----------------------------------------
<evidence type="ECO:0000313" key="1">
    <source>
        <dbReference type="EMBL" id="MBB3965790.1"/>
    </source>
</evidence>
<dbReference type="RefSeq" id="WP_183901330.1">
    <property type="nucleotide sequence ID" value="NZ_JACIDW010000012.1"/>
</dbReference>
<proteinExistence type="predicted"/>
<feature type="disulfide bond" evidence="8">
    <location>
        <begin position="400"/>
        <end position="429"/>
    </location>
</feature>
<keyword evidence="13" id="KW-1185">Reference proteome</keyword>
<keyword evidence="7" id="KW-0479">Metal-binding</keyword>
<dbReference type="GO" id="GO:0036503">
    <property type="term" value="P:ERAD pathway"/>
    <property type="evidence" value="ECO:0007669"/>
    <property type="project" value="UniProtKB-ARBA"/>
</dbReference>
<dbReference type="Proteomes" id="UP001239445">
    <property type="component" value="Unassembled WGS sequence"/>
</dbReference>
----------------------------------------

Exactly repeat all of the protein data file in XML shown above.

<evidence type="ECO:0000313" key="1">
    <source>
        <dbReference type="EMBL" id="MBB3965790.1"/>
    </source>
</evidence>
<dbReference type="RefSeq" id="WP_183901330.1">
    <property type="nucleotide sequence ID" value="NZ_JACIDW010000012.1"/>
</dbReference>
<proteinExistence type="predicted"/>
<feature type="disulfide bond" evidence="8">
    <location>
        <begin position="400"/>
        <end position="429"/>
    </location>
</feature>
<keyword evidence="13" id="KW-1185">Reference proteome</keyword>
<keyword evidence="7" id="KW-0479">Metal-binding</keyword>
<dbReference type="GO" id="GO:0036503">
    <property type="term" value="P:ERAD pathway"/>
    <property type="evidence" value="ECO:0007669"/>
    <property type="project" value="UniProtKB-ARBA"/>
</dbReference>
<dbReference type="Proteomes" id="UP001239445">
    <property type="component" value="Unassembled WGS sequence"/>
</dbReference>